The first Arkansas-based bank to do business in Wichita is a conservative firm with deep pockets and an appetite for more acquisitions.
That's according to documents and people familiar with Simmons First National Bank, whose holding company of the same name last week acquired most of the assets and all the branches of the failed Security Savings Bank.
Olathe-based Security Savings, at one time a more than $800 million savings bank with nine branches, was closed Friday by the Office of Thrift Supervision, succumbing to a string of unprofitable quarters and a portfolio of troubled loans.
Simmons First National is a 107-year-old, $1.5 billion bank with 36 branches in Arkansas and one in Missouri. It is one of eight banks owned by Simmons First National Corp., which has more than $3 billion in assets and is traded on the Nasdaq stock market.
The acquisition of Security Savings was Simmons' second this year. The other, Southwest Community Bank in Springfield, Mo., also was an acquisition of a failed bank.
"This acquisition (of Security) is the second of several that we anticipate making over the next two to three years," J. Thomas May, the holding company's chairman and CEO, said in announcement Friday about the Security acquisition.
A year ago Simmons First National Corp. raised $70.5 million in capital to acquire banks.
Simmons officials did not return several messages and voice mails left Friday and Monday for comment.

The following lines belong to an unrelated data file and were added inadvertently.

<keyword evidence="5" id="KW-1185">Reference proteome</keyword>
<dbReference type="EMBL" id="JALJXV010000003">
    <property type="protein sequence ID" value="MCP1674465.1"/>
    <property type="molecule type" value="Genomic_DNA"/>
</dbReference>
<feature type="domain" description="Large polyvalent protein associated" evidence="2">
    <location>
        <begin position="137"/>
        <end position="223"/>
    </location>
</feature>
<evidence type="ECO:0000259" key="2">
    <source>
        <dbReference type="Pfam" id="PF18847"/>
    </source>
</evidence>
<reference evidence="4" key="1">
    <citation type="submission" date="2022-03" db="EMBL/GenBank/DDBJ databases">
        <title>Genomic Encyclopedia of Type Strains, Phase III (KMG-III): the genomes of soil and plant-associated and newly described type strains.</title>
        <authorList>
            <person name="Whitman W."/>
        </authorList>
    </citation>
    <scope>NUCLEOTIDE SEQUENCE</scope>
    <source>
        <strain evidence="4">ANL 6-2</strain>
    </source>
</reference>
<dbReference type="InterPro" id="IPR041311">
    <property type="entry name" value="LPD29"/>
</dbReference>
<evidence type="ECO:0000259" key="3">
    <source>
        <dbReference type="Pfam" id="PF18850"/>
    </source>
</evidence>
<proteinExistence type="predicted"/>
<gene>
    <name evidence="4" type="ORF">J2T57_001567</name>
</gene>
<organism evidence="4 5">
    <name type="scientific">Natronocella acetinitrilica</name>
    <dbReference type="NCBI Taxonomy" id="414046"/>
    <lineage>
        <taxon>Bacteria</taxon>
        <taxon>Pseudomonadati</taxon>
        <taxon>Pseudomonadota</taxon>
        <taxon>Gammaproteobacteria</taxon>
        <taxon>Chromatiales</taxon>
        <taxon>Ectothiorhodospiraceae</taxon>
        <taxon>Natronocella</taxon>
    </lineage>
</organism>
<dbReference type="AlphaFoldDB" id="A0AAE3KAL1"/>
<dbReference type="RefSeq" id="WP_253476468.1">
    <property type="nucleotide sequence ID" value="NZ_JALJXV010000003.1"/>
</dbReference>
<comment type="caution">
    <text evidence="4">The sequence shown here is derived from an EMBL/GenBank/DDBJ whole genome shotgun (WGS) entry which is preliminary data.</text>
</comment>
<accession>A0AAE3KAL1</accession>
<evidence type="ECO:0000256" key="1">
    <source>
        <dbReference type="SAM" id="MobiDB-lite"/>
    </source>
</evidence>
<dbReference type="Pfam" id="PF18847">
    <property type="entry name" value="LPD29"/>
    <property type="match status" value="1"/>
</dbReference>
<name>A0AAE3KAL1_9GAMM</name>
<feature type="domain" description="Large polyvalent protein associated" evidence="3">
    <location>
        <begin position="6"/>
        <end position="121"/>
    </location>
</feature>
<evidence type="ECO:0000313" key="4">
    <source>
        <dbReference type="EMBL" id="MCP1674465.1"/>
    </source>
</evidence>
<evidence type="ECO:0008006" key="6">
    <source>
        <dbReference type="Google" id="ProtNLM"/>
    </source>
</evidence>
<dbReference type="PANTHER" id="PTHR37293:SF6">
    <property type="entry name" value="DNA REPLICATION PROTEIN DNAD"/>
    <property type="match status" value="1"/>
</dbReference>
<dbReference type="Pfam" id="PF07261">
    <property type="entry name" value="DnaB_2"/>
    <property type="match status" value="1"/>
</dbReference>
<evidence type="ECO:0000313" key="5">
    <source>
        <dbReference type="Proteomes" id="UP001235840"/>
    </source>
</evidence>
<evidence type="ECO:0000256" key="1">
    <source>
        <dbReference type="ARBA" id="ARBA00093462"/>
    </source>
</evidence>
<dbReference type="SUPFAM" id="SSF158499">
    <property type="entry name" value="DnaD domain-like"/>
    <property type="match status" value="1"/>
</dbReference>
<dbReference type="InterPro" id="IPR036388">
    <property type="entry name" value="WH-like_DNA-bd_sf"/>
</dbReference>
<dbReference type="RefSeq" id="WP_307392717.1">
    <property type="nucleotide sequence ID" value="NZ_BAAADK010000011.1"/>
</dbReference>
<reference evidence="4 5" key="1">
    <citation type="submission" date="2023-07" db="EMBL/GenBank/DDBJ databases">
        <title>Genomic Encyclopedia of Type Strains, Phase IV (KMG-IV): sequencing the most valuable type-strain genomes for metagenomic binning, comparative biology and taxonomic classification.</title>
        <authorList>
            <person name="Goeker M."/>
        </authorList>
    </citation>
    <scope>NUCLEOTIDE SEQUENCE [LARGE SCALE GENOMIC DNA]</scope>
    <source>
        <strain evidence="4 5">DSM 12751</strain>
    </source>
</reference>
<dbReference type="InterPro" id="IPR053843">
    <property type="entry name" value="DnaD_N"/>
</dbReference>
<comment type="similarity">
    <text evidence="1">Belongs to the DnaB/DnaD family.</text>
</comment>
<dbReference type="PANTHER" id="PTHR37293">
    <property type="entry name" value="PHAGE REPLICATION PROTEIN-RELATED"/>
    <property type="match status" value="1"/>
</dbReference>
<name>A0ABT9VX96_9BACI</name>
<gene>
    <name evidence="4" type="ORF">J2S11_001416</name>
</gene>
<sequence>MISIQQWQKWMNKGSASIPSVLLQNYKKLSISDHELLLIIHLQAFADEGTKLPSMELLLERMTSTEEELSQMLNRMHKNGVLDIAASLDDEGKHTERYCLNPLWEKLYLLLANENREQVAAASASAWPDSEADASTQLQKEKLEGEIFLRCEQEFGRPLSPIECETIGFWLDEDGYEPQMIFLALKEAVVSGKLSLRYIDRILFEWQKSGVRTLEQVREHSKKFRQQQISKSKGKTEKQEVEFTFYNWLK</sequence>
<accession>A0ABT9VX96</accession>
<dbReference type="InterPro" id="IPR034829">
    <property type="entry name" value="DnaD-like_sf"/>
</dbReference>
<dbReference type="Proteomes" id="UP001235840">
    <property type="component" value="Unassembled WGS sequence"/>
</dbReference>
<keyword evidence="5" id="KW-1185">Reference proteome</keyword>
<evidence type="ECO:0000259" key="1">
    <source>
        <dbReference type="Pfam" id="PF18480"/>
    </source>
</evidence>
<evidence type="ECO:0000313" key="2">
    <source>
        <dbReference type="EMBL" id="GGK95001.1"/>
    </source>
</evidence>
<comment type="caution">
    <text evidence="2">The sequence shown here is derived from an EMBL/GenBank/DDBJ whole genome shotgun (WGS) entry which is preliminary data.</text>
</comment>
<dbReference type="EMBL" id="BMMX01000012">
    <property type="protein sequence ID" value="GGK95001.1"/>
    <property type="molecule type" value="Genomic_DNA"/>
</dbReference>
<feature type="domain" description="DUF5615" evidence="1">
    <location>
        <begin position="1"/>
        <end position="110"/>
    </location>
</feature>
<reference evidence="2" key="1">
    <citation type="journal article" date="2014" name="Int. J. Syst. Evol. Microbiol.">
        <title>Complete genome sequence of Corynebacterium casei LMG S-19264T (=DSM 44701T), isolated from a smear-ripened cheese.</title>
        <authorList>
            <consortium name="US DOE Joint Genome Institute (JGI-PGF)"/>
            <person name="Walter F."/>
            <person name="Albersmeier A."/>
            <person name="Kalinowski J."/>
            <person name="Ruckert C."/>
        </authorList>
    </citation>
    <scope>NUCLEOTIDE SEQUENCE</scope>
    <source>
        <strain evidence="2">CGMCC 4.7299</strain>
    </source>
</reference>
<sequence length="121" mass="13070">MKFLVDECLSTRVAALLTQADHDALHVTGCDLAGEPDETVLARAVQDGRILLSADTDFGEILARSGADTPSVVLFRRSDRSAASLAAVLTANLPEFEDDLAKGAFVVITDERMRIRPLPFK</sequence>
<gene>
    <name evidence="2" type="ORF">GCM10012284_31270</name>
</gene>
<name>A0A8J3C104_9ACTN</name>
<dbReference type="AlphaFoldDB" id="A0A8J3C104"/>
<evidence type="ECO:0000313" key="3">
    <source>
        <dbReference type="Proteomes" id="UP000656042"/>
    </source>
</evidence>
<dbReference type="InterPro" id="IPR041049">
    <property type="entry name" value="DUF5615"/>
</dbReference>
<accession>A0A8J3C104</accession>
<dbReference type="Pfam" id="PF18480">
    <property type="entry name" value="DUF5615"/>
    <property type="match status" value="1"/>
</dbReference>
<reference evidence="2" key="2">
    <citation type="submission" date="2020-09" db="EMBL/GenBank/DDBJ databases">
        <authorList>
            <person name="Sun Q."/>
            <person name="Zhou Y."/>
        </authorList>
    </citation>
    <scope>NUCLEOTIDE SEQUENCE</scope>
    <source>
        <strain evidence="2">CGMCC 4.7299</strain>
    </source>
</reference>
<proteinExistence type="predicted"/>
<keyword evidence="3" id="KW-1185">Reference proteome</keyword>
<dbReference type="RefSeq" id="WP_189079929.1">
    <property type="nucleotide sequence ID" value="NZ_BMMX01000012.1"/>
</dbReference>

Randy Dennis, president of bank consulting firm DD&F Consulting Group, said Simmons is an "extremely well-respected Arkansas bank... a very well-run bank."
"They're not somebody who is going to run off and do some crazy stuff," said Dennis, whose Little Rock-based firm has done work for Simmons.
"I think you'll find them to be a very good competitor."
The bank touts itself as a community bank, operating in its different markets with local decision making. That is true, Dennis said. "They are very market oriented."
Dennis also said the bank is supportive of and sensitive to its employees. In March, the holding company announced that it was closing nine financial centers in nine Arkansas cities. In its statement about the closings, it said it would retain all of its employees at the affected centers and find them jobs elsewhere in the company.
"Our philosophy has and continues to be that, when we close a location, we will find a job for every associate," May, the company's chairman, said in the announcement.
According to a presentation it made at the Gulf South Banking Conference in May, the company's $1.8 billion loan portfolio comprised loans of 32 percent in commercial real estate — 70 percent of it owner occupied — 21 percent in home loans, 9 percent in construction, and 8 percent each in commercial and industrial loans and student loans.
The company also said it would target agricultural lending with its expansion into Kansas. Agriculture loans accounted for 4 percent of its portfolio, according to its presentation at the conference.